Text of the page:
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Temporal range: Late Triassic
~231–216 Ma
Hyperodapedon BW2.jpg
Scientific classification e
Kingdom: Animalia
Phylum: Chordata
Class: Reptilia
Order: Rhynchosauria
Family: Rhynchosauridae
Subfamily: Hyperodapedontinae
Genus: Hyperodapedon
Huxley 1859
  • H. gordoni Huxley 1859 (type)
  • H. huenei Langer & Schultz 2000
  • H. huxleyi Lydekker 1881
  • H. mariensis (Tupi Caldas, 1933)
  • H. sanjuanensis (Sill, 1970) Langer & Schultz 2000
  • H. tikiensis Mukherjee & Ray 2014
  • ?†H. stockleyi (Boonstra, 1953)


  • Cephalonia Huene, 1942 (nomen dubium)
  • Scaphonyx Woodward, 1907 (nomen dubium)
  • Stenometopon Boulenger, 1903
  • Paradapedon Huene, 1938
  •  ?Supradapedon Chatterjee, 1980


  • Cephalonia lotziana Huene, 1942 (nomen dubium)
  • Scaphonyx africanus Boonstra, 1953 (nomen dubium)
  • Scaphonyx australis Huene, 1926 (nomen dubium)
  • Scaphonyx fischeri Woodward, 1907 (nomen dubium)
  • Scaphonyx sanjuanensis Sill, 1970
  •  ?Scaphonyx stockleyi Boonstra, 1953
  • Macrocephalosaurus mariensis Tupi Caldas, 1933
  • Paradapedon huxleyi (Lydekker, 1881)
  • Stenometopon taylori Boulenger, 1903

Hyperodapedon is a genus of rhynchosaurs (beaked, archosaur-like reptiles) from the Late Triassic period (Carnian stage). Fossils of the genus have been found in Africa, Asia, Europe and North and South America.


Hyperodapedon was a heavily built, stocky, animal around 1.3 metres (4.3 ft) in length. Apart from its beak, it had several rows of heavy teeth on each side of the upper jaw, and a single row on each side of the lower jaw, creating a powerful chopping action when it ate. It is believed to have been herbivorous, feeding mainly on seed ferns, and died out when these plants became extinct at the end of the Triassic.[1]


Hyperodapedon (formerly Scaphonyx)

The type species of Scaphonyx (meaning canoe claw), Scaphonyx fischeri that once thought to be a dinosaur, is now known to be based on dubious material and therefore should be a nomen dubium. The name Paradapedon was elected for the Indian species H. huxleyi (Lydekker, 1881). Benton, 1983, concluded that this rhynchosaur should be considered a species of Hyperodapedon.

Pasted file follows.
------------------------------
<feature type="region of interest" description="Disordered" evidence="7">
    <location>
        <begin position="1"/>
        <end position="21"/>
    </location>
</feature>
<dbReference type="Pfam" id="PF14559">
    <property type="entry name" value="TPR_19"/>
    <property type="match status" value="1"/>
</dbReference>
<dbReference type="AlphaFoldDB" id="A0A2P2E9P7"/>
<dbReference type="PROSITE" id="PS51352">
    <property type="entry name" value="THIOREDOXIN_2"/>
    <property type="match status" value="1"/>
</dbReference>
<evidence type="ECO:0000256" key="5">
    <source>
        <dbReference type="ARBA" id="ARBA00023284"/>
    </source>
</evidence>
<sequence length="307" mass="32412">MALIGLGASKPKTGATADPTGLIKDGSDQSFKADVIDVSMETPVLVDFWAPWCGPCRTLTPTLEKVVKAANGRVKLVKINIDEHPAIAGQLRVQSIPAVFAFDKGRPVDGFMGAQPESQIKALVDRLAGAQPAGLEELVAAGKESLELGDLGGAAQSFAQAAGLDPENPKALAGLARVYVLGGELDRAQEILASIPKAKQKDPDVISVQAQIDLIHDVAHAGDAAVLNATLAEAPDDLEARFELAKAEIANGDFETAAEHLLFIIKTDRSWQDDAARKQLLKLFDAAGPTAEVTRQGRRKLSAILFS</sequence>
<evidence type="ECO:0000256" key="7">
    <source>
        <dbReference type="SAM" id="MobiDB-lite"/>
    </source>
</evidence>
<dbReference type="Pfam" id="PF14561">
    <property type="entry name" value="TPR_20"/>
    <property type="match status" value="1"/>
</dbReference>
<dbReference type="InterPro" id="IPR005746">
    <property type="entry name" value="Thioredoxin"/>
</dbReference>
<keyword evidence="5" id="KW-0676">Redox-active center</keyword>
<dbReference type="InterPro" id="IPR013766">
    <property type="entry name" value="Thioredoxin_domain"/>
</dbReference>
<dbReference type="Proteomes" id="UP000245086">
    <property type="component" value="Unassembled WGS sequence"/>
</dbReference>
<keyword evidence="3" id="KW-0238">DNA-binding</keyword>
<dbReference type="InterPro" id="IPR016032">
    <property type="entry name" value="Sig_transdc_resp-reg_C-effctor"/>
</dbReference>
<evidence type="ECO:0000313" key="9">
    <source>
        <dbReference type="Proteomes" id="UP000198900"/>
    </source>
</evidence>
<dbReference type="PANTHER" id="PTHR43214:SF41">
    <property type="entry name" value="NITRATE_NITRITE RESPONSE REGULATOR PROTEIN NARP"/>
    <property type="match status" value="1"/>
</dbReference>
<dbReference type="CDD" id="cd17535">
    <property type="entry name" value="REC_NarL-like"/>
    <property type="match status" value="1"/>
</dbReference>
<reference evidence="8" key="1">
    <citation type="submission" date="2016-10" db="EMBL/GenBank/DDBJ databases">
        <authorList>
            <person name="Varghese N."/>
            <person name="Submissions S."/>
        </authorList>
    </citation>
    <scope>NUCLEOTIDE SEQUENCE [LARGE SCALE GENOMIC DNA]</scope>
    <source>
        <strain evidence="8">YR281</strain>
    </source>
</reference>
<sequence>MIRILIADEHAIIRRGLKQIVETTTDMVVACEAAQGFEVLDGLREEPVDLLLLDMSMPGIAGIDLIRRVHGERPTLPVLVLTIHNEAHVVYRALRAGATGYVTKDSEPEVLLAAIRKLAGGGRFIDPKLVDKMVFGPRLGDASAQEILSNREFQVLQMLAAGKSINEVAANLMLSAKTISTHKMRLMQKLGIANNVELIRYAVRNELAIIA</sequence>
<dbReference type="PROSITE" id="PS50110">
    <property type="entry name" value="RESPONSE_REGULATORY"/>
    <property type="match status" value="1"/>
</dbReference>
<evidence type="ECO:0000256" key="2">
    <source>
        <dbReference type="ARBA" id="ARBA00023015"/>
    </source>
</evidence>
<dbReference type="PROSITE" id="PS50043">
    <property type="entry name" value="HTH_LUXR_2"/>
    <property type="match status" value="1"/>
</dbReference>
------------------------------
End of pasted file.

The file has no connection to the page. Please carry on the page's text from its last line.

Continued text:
Hyperodapedon is known from several species and has been found in many areas of the world, due to the continents being joined together in the supercontinent Pangaea during the Triassic. Fossils from the various species have been identified from Argentina, Brazil, India, Scotland and possibly from Canada, United States and Wyoming.


Fossils of Hyperodapedon have been found in:[2]


Langer et al. (2000) defined Hyperodapedon as a stem-based taxon that includes all rhynchosaurs closer to Hyperodapedon gordoni than to "Scaphonyx" sulcognathus (now Teyumbaita).[3] The cladogram below follows their phylogenetic analysis of Mukherjee & Ray (2014).[4]


Isalorhynchus genovefae Cartography of Africa.svg

Teyumbaita sulcognathus Cartography of South America.svg


H. huenei Cartography of South America.svg

H. mariensis Cartography of South America.svg

H. sanjuanensis Cartography of South America.svg

H. sp from Wolfville Cartography of North America.svg

H. sp from India Cartography of Asia.svg

H. huxleyi Cartography of Asia.svg

H. gordoni Cartography of Europe.svg

H. sp from Wyoming Cartography of North America.svg

H. sp from Zimbabwe Cartography of Africa.svg

H. tikiensis Cartography of Asia.svg

Supradapedon stockleyi Cartography of Africa.svg

   Valid species that were first assigned to Scaphonyx.



  1. ^ Palmer, D., ed. (1999). The Marshall Illustrated Encyclopedia of Dinosaurs and Prehistoric Animals. London: Marshall Editions. p. 92. ISBN 1-84028-152-9. 
  2. ^ Hyperodapedon at Fossilworks.org
  3. ^ Max C. Langer and Cesar L. Schultz (2000). "A new species of the Late Triassic rhynchosaur Hyperodapedon from the Santa Maria Formation of south Brazil". Palaeontology. 43 (6): 633–652. doi:10.1111/1475-4983.00143. 
  4. ^ Mukherjee, D., Ray, S. (2014), A new Hyperodapedon (Archosauromorpha, Rhynchosauria) from the Upper Triassic of India: implications for rhynchosaur phylogeny. Palaeontology. doi: 10.1111/pala.12113